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Brussels, 15 July 2004

Rural development in the EU

Today, the Commission has adopted a proposal to reinforce the EU’s rural development policy and to simplify its implementation. By bringing the policy under a single funding and programming instrument, the new draft Regulation seeks to increase its coherence, transparency and visibility and aims to facilitate its implementation. The proposed reform is axed around three major policy objectives, as outlined in the Communication for the financial perspectives 2007-2013: Increasing the competitiveness of the agricultural and forestry sector, enhancing the environment and countryside, and enhancing the quality of life in rural areas. A total EU funding of € 13 billion per year is proposed for the programming period 2007-2013. For details about the new draft Regulation, see IP04/920.

Rural areas cover 90% of the enlarged EU’s territory and are home to approximately half of its population. Despite the decline of the primary sector over the last years, agriculture and forestry remain the main land users in the EU. Therefore these sectors play a key role in the management of natural resources in rural areas, and still have a valuable contribution to make to their socioeconomic development. But the viability of rural areas needs more than agriculture alone: Rural development policy needs to place agriculture in a broader context that also takes into account the protection of the rural environment, the quality of produced food, and the attractiveness of rural areas to young farmers and new residents.

Main elements of the Commission proposal

The proposed reform will improve the implementation and governance of EU rural development programmes as follows:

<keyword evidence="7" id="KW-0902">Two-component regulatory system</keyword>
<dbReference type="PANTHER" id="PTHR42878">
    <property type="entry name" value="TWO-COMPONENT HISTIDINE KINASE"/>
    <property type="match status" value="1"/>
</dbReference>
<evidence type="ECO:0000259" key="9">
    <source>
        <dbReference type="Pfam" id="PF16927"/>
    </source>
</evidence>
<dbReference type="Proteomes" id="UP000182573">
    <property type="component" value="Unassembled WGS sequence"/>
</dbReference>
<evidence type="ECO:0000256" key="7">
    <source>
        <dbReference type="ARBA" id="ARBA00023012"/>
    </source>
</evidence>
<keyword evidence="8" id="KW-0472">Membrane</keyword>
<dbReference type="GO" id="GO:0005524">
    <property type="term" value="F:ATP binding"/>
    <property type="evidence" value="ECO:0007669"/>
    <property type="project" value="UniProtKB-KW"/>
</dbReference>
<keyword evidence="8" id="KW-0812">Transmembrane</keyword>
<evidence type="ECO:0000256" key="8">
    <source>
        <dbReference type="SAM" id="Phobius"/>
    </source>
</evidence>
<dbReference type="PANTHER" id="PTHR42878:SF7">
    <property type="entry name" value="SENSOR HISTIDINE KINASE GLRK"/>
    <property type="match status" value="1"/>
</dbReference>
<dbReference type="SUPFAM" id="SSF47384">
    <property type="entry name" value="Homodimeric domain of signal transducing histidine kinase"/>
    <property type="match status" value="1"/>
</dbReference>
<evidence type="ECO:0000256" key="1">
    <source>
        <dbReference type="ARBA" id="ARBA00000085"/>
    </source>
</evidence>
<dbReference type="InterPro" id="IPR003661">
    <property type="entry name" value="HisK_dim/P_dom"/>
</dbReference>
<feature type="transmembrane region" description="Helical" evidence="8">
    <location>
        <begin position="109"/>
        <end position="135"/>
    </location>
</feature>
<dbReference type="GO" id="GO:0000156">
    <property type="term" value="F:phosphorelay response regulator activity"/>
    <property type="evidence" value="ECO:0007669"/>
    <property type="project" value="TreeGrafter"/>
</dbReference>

• All existing measures will be regrouped under a single funding and programming instrument;
  • A genuine EU strategy for rural development will serve as the basis for the national strategies and programmes. This strategy will ensure better focus on EU priorities, and will improve complementarity with other EU policies (e.g. cohesion and environment);
  • Reinforced monitoring, evaluation and reporting will ensure more transparency and accountability for the use of EU money;
  • Less detailed rules and eligibility conditions will leave more freedom to the Member States on how they wish to implement their programmes;
  • A strengthened bottom-up approach will better tune rural development programmes to local needs;
  • The division of responsibilities between Member States and the Commission will be better defined.

The new policy has three major objectives: 1) Increasing the competitiveness of the agricultural sector through support for restructuring, 2) Enhancing the environment and countryside through support for land management 3) Strengthening the quality of life in rural areas and promoting diversification of economic activities through measures targeting the farm sector and other rural actors.

Axis 1: Improving competitiveness of farming and forestry: The restructuring strategy would be built on measures relating to human and physical capital and to quality aspects. It includes the following measures:-

  1. measures aimed at improving human potential through:

- vocational training and information actions for persons engaged in the agricultural and forestry sectors

- setting up of young farmers,

- early retirement of farmers and farm workers,

  • use by farmers and forest owners of advisory services,

- setting up of farm management, farm relief and farm advisory services, as well as of forestry advisory services;

  1. measures aimed at restructuring physical potential through:

- modernising farms,

- improving the economic value of forests,

- adding value to primary agricultural and forestry production,

- improving and developing infrastructure related to the development and adaptation of agriculture and forestry,

  • restoring agricultural production potential damaged by natural disasters and introducing appropriate prevention actions;
  1. measures aimed at improving the quality of agricultural production and agricultural products through:

- helping farmers to adapt to demanding standards based on Community legislation,

- supporting farmers who participate in food quality schemes,

- supporting producer groups for information and promotion activities for products under food quality schemes;

  1. transitional measures for the new Member States concerning: